National Diet and Nutrition Survey (NDNS)
This survey provides a detailed picture of the diet and nutrition status of the UK population.
The latest report combines results from three years of the survey between 2012 and 2014.
Fruit and vegetables
8% of children aged 11-18 met the 5-a-day recommendation for fruit and vegetable consumption. 27% of 19 - 64 year olds eat 5-a-day and 35% of adults aged 65 and over met the recommended amounts.
Consumption of oily fish was well below the recommended one portion a week for all age groups.
Red meat and processed meat
Whilst women aged 19 and above eat the recommended maximum amount of red and processed meat, men aged 19 and above exceeded the recommended amount.
Sugar sweetened soft drinks
Consumption of soft drinks has reduced in children aged 4-10 between 2008 and 2014.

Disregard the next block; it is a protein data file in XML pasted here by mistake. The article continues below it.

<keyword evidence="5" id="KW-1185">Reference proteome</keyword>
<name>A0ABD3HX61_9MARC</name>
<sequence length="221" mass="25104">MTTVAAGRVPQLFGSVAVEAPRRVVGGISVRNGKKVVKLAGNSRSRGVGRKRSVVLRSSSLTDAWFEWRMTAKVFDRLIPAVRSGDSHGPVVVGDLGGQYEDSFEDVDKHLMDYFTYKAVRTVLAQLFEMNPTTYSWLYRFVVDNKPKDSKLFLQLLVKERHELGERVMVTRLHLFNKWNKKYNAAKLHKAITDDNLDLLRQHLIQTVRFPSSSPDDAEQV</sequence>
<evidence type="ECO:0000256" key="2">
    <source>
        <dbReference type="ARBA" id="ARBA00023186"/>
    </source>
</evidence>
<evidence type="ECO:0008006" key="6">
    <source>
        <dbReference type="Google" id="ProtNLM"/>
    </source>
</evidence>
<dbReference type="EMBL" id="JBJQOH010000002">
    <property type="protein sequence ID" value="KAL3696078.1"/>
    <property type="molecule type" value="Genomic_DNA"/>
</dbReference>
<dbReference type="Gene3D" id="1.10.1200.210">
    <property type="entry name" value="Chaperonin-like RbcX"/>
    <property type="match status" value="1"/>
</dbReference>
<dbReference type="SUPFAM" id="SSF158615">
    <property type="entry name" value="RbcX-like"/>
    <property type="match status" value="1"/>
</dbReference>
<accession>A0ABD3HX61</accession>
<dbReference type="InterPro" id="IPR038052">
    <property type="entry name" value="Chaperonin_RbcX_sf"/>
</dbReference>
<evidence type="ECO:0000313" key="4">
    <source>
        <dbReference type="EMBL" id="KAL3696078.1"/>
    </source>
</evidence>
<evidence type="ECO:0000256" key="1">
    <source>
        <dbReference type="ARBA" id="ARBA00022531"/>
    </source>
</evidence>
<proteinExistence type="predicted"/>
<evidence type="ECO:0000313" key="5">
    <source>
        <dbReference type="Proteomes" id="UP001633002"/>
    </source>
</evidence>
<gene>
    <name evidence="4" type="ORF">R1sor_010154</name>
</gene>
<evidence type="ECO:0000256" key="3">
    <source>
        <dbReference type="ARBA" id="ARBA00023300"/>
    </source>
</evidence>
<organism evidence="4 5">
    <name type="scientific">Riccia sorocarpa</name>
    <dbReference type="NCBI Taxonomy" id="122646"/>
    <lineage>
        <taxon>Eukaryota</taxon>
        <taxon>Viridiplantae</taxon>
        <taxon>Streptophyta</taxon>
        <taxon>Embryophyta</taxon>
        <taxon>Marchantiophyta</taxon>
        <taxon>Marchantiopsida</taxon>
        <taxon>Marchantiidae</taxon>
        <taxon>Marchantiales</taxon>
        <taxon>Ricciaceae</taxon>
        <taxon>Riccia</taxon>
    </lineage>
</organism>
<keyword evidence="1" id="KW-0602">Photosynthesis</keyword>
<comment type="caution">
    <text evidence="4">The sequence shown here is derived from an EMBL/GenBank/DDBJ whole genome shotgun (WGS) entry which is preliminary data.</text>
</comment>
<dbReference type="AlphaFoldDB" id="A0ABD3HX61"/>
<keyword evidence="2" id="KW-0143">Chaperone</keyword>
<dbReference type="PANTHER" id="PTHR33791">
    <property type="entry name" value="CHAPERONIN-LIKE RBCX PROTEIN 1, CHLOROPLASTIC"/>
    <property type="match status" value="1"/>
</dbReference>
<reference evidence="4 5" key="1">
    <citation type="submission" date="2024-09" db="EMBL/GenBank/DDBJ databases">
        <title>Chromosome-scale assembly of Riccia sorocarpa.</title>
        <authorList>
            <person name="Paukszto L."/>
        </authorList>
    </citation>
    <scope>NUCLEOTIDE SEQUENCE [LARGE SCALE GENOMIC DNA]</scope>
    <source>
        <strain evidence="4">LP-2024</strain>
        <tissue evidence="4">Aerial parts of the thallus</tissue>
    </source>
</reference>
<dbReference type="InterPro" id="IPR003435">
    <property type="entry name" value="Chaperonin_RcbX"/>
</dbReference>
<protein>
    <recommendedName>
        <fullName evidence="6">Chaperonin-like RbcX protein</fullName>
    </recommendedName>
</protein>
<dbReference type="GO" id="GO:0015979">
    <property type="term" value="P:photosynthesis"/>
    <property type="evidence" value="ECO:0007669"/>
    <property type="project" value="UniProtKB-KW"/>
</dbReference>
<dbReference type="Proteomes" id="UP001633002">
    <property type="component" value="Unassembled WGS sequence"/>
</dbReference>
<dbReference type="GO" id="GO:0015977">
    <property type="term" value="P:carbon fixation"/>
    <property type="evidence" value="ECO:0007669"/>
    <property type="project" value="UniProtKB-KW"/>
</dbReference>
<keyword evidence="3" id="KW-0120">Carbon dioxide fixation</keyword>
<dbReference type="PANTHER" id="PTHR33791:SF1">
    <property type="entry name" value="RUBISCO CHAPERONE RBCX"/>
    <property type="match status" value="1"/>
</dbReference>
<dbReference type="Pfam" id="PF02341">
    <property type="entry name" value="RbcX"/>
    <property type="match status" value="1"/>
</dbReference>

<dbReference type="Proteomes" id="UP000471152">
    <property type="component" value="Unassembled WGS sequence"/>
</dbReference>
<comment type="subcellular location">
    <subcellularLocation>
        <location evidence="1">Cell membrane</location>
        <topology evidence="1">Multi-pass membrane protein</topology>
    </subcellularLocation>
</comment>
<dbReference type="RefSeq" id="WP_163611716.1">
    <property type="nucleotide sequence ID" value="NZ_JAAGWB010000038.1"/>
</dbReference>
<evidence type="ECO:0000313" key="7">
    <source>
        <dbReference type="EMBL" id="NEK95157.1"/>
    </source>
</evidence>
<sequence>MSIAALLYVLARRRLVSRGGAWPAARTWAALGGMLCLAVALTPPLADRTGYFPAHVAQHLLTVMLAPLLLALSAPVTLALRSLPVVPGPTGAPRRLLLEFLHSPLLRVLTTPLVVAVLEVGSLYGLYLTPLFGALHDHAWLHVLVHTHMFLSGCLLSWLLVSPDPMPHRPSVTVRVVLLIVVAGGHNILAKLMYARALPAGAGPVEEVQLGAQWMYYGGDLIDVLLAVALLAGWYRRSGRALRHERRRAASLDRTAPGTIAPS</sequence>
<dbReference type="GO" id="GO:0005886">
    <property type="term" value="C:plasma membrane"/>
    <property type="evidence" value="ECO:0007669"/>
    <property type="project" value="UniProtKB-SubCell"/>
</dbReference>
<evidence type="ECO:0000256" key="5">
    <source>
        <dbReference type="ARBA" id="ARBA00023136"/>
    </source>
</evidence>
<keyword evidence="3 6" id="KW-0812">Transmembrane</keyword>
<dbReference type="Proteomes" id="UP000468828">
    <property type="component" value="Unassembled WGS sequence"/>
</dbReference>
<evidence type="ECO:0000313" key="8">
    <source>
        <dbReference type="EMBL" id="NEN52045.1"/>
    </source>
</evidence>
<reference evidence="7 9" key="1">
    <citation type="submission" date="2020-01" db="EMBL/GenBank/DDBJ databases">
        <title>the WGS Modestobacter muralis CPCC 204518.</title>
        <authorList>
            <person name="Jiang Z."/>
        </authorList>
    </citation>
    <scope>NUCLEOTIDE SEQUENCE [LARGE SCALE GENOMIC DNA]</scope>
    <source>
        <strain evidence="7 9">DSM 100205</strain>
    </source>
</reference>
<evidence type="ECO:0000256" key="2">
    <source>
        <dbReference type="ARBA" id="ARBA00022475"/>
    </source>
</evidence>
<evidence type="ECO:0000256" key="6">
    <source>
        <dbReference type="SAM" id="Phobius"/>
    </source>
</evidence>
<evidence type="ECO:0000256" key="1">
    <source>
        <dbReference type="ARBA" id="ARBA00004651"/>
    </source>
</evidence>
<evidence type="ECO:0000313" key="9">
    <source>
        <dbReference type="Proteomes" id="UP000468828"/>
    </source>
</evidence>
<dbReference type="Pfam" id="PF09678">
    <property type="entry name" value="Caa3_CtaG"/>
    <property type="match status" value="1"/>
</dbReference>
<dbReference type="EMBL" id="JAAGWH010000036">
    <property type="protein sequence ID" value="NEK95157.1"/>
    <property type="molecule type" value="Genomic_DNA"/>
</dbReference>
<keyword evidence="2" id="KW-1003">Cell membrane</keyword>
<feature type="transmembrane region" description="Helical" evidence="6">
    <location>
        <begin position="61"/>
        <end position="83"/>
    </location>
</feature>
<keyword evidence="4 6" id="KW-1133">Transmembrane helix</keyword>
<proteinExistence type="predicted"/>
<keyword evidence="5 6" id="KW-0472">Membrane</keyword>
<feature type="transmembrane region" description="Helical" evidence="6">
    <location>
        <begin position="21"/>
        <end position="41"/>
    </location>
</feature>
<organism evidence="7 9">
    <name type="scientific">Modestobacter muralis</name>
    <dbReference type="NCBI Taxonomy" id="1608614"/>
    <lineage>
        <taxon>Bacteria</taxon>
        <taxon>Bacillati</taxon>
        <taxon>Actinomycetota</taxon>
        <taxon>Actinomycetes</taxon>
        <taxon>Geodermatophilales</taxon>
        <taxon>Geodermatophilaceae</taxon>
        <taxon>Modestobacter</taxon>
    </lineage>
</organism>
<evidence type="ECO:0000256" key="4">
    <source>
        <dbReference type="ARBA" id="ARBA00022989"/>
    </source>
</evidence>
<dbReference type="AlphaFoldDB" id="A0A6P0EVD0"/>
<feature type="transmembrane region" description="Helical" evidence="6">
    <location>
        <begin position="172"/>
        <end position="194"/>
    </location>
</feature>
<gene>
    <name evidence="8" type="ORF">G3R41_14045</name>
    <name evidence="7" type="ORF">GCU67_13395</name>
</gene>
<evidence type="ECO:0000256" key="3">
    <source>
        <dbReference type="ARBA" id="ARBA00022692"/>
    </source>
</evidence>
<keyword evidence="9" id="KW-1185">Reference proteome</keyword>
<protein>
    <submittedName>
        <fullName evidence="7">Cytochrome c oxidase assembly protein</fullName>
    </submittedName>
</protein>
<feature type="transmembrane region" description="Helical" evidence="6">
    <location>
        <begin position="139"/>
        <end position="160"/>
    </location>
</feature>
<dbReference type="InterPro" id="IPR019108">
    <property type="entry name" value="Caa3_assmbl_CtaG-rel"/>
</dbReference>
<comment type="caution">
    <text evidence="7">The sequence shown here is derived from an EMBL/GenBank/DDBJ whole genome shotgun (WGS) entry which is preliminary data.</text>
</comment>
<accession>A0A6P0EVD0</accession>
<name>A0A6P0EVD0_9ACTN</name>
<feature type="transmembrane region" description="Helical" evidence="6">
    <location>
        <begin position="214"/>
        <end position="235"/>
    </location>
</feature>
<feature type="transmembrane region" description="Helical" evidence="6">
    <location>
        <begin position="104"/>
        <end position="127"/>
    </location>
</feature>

Saturated fatty acids
Intake of saturated fatty acids continues to exceed recommended amounts for all age groups.
Non-milk extrinsic sugars
Children aged 4 - 10 are consuming less non-milk extrinsic sugars than they were, but the intake for this age group is still above recommendation, as it is for all age groups apart from women aged 65 and over.
Intake of NDPs was below the recommendation for all adults.
Vitamins and minerals
11 - 18 year olds are not getting the recommended amount of Vitamin A and iron. Around a fifth of adults aged 19 - 64 had low blood levels of Vitamin D.
All age and sex groups met WHO criteria for adequate intake of Iodine.
Around 1,600 people a year are involved in the study. Adults and children aged 18 months and above are recruited from England, Wales, Scotland and Northern Ireland.
We ask participants to:
- answer some general questions about eating habits, health and lifestyle;
- keep a food and drink diary;
- fill out a physical activity questionnaire;
- give urine and blood samples; and
allow us to take physical measurements such as waist and hip circumference, height, weight, and blood pressure.
England’s changing health since the 1990s - an online tool that allows users to interact with and explore trend data from the Health Survey for England.
Read latest report